Much has been written about ghostly hauntings in Cornwall. From The Lands End to the northernmost tip of Cornwall, many Cornish towns and villages have their own particular ghost story which will thrill and enthrall you.
Roche Rock, Roche
Haunted houses; ghost ships and their lost treasure; ancient smugglers; and shadowy lantern carrying figures are just a few of the stories to be told.
On the Land's End peninsula, a short distance from the A
3071 St Just to Penzance road just after its junction with the B 3318 is Carn Kenidjack, the Hooting Cairn. The strangely shaped rock outcrop is visible from the road and a public footpath leads towards it.
It is said that "the spirits of the Celts, possibly the spirits of yet older people, dwell amidst those rocks ..... The dead hold undisputed possession of all around; no ploughshare has dared to invade this sacred spot, and every effort made by modern man to mark his sway is indicated by its ruin".
Such is the reputation of Carn Kenidjack that people passing near it would rush past it as quickly as possible in quiet sombre mood. Two miners passed by this spot one dark night and though the night was not a windy one, they heard a moaning noise coming from the Carn which arose into a hoot.
They believed they could see lights coming from the cairn and huge dark figures between the rocks. Then suddenly a horseman rode up behind them wearing a black gown and hood, his face partly covered. In fear that he may not see them and drive over them, they called to him and asked where he was going. The mysterious stranger told them he was going to watch the 'wrastling' (wrestling) at he Carn and he invited them to join him.
The men followed drawn by a strange compulsion. On arriving at the Carn they encountered a number of strange figures gathering, who seemed to grow out of the very rocks themselves, men of a huge size with fierce painted faces. Two figures came forward and entered the circle which was to be the wrestling area. To their great consternation of the miners, the mysterious horseman was the devil himself and the wrestlers nothing short of demons.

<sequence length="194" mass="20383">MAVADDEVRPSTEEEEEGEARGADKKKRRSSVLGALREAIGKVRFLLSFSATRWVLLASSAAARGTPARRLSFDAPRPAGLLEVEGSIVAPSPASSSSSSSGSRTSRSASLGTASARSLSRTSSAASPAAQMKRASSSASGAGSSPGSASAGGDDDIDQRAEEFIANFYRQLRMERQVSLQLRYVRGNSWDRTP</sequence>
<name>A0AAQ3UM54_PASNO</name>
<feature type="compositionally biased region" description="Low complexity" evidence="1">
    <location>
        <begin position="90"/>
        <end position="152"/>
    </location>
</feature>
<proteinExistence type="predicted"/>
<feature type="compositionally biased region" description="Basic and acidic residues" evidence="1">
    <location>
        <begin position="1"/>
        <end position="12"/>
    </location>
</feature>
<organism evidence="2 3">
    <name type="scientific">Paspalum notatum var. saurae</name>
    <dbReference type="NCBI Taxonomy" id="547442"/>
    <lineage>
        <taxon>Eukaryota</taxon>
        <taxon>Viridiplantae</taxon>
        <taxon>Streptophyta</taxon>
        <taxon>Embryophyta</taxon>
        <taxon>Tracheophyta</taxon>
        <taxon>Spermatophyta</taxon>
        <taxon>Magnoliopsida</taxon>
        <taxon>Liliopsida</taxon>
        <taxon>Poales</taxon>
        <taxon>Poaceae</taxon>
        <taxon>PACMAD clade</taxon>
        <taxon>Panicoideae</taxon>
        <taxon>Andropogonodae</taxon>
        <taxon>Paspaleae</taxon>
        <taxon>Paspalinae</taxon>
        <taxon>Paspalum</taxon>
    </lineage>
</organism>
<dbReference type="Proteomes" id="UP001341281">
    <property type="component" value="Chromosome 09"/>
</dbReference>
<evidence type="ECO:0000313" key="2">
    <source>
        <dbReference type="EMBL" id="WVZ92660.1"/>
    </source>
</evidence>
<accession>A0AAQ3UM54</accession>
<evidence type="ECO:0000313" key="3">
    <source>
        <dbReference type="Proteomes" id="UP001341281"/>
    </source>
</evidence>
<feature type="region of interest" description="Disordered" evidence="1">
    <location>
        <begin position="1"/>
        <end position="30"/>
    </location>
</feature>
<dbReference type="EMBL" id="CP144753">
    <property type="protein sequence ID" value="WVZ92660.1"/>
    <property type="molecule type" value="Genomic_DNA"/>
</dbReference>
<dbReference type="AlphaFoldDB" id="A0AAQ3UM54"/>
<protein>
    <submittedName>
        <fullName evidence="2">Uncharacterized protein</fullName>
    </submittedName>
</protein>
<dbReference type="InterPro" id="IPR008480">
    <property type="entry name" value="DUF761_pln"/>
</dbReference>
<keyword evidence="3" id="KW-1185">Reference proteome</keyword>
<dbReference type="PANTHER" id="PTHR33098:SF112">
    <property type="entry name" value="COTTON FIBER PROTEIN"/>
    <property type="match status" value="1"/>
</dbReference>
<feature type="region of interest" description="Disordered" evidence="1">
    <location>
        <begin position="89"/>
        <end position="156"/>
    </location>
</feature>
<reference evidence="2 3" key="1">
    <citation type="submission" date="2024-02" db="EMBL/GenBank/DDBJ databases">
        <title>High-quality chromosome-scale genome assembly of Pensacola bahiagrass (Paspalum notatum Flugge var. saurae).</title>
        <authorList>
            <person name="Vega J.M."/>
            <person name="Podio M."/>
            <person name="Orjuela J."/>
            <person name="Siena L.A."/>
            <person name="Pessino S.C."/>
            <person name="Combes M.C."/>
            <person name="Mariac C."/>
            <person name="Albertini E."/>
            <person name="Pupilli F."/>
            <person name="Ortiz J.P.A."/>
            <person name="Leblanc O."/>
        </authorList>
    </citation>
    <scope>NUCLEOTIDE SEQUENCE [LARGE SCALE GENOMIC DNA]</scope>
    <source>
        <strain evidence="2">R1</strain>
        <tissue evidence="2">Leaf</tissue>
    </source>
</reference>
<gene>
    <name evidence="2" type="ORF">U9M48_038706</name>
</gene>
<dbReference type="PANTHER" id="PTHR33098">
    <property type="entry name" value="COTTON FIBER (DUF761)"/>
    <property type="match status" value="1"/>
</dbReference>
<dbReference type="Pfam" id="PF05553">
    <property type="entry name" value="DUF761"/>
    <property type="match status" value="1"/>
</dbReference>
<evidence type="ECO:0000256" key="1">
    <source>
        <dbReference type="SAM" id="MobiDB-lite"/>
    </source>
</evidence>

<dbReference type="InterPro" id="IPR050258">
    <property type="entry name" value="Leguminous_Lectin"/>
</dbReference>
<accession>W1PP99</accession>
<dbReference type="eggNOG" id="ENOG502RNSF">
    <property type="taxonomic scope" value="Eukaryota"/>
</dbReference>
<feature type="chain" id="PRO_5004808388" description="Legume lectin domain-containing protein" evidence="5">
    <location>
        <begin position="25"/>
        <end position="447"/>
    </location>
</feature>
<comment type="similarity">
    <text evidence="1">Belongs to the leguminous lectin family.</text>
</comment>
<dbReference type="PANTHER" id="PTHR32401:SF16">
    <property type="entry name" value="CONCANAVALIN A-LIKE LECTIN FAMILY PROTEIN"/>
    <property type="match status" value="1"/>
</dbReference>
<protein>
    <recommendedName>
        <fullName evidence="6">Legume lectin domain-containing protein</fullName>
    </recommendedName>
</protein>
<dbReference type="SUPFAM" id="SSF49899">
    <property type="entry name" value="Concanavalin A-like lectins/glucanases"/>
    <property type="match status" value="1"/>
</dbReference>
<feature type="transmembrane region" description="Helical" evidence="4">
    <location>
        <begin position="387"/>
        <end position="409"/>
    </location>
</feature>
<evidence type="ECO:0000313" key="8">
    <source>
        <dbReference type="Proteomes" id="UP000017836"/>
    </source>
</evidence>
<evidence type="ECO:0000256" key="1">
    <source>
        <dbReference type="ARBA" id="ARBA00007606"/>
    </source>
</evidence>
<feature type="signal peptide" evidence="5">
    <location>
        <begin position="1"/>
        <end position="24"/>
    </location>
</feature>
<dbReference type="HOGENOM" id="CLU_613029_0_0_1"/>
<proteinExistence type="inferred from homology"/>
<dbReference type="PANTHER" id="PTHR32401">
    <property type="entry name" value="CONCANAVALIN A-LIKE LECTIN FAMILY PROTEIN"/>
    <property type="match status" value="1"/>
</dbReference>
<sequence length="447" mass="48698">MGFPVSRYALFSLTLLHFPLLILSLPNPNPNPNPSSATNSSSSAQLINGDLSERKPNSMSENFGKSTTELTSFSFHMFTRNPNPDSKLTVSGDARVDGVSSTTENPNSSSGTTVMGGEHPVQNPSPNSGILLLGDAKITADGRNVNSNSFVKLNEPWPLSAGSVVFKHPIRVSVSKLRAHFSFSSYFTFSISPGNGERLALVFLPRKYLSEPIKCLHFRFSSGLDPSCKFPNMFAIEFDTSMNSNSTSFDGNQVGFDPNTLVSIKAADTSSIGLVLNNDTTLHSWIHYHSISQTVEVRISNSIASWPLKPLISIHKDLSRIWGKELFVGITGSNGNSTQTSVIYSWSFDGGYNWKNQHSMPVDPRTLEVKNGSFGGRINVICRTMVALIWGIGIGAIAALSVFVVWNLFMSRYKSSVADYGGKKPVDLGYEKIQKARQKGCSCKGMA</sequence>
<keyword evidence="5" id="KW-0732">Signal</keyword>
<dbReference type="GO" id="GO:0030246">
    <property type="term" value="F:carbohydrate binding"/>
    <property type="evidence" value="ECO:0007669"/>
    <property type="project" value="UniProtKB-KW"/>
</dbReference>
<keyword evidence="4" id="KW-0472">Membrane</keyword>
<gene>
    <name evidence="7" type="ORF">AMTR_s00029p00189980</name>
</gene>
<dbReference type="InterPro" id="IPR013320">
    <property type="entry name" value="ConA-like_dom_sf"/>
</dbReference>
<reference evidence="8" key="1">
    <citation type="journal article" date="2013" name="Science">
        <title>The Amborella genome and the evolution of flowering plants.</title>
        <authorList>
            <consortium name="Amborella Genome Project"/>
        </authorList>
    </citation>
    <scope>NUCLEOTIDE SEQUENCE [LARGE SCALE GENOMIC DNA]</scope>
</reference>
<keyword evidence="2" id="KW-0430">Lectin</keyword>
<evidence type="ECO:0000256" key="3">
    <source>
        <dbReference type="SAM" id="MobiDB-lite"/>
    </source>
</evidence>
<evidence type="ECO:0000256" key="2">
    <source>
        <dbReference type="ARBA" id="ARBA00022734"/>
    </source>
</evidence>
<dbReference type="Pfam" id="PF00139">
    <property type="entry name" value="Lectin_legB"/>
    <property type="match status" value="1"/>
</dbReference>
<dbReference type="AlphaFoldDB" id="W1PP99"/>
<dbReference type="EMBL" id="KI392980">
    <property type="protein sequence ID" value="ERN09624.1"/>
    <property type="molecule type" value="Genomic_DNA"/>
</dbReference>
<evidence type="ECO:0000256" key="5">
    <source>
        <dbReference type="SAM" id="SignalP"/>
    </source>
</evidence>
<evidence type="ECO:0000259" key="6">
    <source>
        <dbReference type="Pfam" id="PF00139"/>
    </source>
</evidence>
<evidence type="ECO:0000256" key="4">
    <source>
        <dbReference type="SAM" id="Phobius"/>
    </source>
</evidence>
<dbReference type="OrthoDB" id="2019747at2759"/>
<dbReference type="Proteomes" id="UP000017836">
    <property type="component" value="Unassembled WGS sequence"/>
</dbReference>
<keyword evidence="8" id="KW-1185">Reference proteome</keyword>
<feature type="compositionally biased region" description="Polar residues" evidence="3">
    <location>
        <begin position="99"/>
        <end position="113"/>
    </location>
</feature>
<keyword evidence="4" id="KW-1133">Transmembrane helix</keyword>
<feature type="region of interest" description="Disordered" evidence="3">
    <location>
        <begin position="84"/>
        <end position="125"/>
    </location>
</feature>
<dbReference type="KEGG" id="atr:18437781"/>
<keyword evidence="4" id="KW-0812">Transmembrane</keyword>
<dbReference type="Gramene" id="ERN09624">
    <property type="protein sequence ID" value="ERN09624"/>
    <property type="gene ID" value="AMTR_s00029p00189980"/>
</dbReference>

As the match progressed the miners were treated to the best wrestling match they had ever seen. Finally, one of the protagonists threw the other hard onto the ground, slamming him down on his back. The devil sat quietly watching the defeated wrestler lie dying and his demon spectators clammered around the victor, hooting and shouting.
The Cornishmen, believing in fair play, were aggrieved by the abandoning of the defeated competitor and moved forward to comfort him as he lay dying, whispering in his ear the solace of a Christian prayer. With the uttering of the prayer, the rocks shook as if struck by a thunderbolt and the night became as black as pitch with a strange rushing sound heard as the devil and all the demons both spectators and wrestlers disappeared. The terrified miners clung to each other in fear, not able to find their way and passed the night praying that they would survive until the daylight.
A tale is told in
St Agnes of Dorcas, a suicide victim, who died by throwing herself into the shaft of Polbreen Mine. The spirit of Dorcas would call to the miners by name and distract them from their work as they answered her persistent calls. While for much of the time this caused a nuisance to the miners, it was not always so and on one occasion Dorcas called a miner away from an area where he was working shortly before a rock fall ensued which would have crushed him to death.
In Polperro the ghost of Willy Willcocks is said to haunt a cave in Chapel Cliff. The fisherman lost his way in the cave and is still unable to find his way out, his ghost still wandering the tunnels of Willy Willcocks Hole.
In Little Petherick, near Padstow, a robed monk-like figure has been seen, haunting a disused roadway.
Ghost Hunting events
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